Jos de Vries The Retail Company is organizing a ‘Focus on Retail’ workshop. This workshop will introduce manufacturers and retailers to the advantages of conceptual design and advice on shop inventory and interior elements. The interactive session will deal with such topics as: checkout design, RFID applications, self-scanning and new opportunities for impulse sales.
For more information about this workshop and/or registrations:
Jos de Vries the Retail Company
Picture and contact data of the Spanish office in Barcelona.
This award is handed out to persons or corporations who made a great effort to stimulate the Russian and Dutch trade, social and cultural cooperation.
De Block, electronic store concept, The Netherlands
28 Orange, supermarket chain, Russia
Library store, The Netherlands
- Developing the store formula: The right combination of creativity and process based development
- The Discovery Phase: Discovery: Evolution or revolution? That is the question
- Translate trends into a successful strategy for the new store formula
- The new store formula: The concept phase, the actual design phase
- The store lay-out
The store has not been designed, but has been developed on the basis of sheer functionality. Straight aisles, white walls. General lighting at a high level. Hardly any emotional perception of colour, materials or spatial arrangement. Familiarity often prompted by nothing more than parts of the interior in the logo colours.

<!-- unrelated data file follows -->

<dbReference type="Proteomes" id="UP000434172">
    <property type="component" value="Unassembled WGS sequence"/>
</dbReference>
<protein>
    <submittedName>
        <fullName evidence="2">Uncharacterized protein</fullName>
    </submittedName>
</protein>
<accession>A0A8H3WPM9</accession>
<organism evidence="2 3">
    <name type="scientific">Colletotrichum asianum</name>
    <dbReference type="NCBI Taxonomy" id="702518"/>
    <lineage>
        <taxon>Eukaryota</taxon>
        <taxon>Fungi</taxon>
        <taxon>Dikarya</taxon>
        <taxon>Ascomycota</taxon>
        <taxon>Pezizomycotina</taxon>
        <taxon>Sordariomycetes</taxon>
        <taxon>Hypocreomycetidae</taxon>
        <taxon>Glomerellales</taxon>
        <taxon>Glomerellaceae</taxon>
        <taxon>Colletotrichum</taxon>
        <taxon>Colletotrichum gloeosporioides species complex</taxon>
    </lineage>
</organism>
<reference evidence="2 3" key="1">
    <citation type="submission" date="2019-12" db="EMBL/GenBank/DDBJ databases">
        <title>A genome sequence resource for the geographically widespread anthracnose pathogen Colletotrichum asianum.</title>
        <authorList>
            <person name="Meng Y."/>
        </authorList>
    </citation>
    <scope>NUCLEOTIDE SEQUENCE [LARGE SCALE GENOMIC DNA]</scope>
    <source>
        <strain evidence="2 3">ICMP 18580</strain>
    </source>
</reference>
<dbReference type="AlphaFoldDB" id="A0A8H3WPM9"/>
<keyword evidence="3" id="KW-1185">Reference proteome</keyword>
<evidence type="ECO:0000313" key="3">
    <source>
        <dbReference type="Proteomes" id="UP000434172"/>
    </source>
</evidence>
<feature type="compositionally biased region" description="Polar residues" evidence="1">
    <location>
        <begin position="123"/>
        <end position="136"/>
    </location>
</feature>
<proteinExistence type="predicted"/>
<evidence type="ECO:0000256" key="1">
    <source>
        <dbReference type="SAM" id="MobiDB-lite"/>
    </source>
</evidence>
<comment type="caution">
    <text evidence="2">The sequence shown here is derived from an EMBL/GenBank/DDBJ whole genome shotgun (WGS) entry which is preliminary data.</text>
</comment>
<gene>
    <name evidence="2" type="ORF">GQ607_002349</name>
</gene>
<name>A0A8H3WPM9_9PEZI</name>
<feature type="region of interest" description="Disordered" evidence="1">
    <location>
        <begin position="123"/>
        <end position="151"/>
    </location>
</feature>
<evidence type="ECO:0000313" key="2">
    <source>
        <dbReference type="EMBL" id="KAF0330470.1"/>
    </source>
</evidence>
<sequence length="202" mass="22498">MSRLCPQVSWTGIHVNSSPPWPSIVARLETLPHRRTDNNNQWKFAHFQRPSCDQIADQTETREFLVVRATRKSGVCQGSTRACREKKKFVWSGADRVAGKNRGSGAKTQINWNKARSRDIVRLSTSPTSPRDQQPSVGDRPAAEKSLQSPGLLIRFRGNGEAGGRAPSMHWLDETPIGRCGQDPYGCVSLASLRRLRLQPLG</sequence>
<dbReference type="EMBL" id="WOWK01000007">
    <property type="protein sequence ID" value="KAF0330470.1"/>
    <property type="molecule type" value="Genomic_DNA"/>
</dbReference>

The market place
A store where product presentation and visual merchandising determine the ambiance. No advanced display formulas, but simple, product-oriented presentations. A great deal of atmosphere
and warmth. Use of natural materials and colours. Often Mediterranean atmospheres. Accessible. Product-focused lighting. A high level of emotional perception. The store creates the impression that it has grown organically.
Well-considered and well-thought out store image. Good integration of all the aspects of store design, layout and in-store graphics. Good variety of various types of lighting. Can be contemporary and modern, but also classic and traditional, depending on the position opted for. Highly recognisable for the target group. Professional. Often a little less distinctive.
The white world
Modern and contemporary store. Clear and bright interior. Sharp contrasts. Colours mainly in product and presentation, in-store graphics and some wall surfaces that determine the image. Currently very popular.
This store formula focuses entirely on theme and experience. Recognisable environments in combination with product groups. Often very much focused on the target group. This type of formula seems to be somewhat past its peak now.
Not the product presented, but rather image and design are the focus of these formulas. Distant and inhibiting. Introvert. Luxury materials. Exclusive lighting, product-oriented. Often used by brand stores in the top end segment.
Temporary store, often in a remote but eccentric location, for instance on an industrial estate. Not just intended as a sales location, but much rather as a brand statement. Attraction not only by design and product range, but also by the events around the store during its short period of existence. Much talked about and contemporary. Highly focused on target group.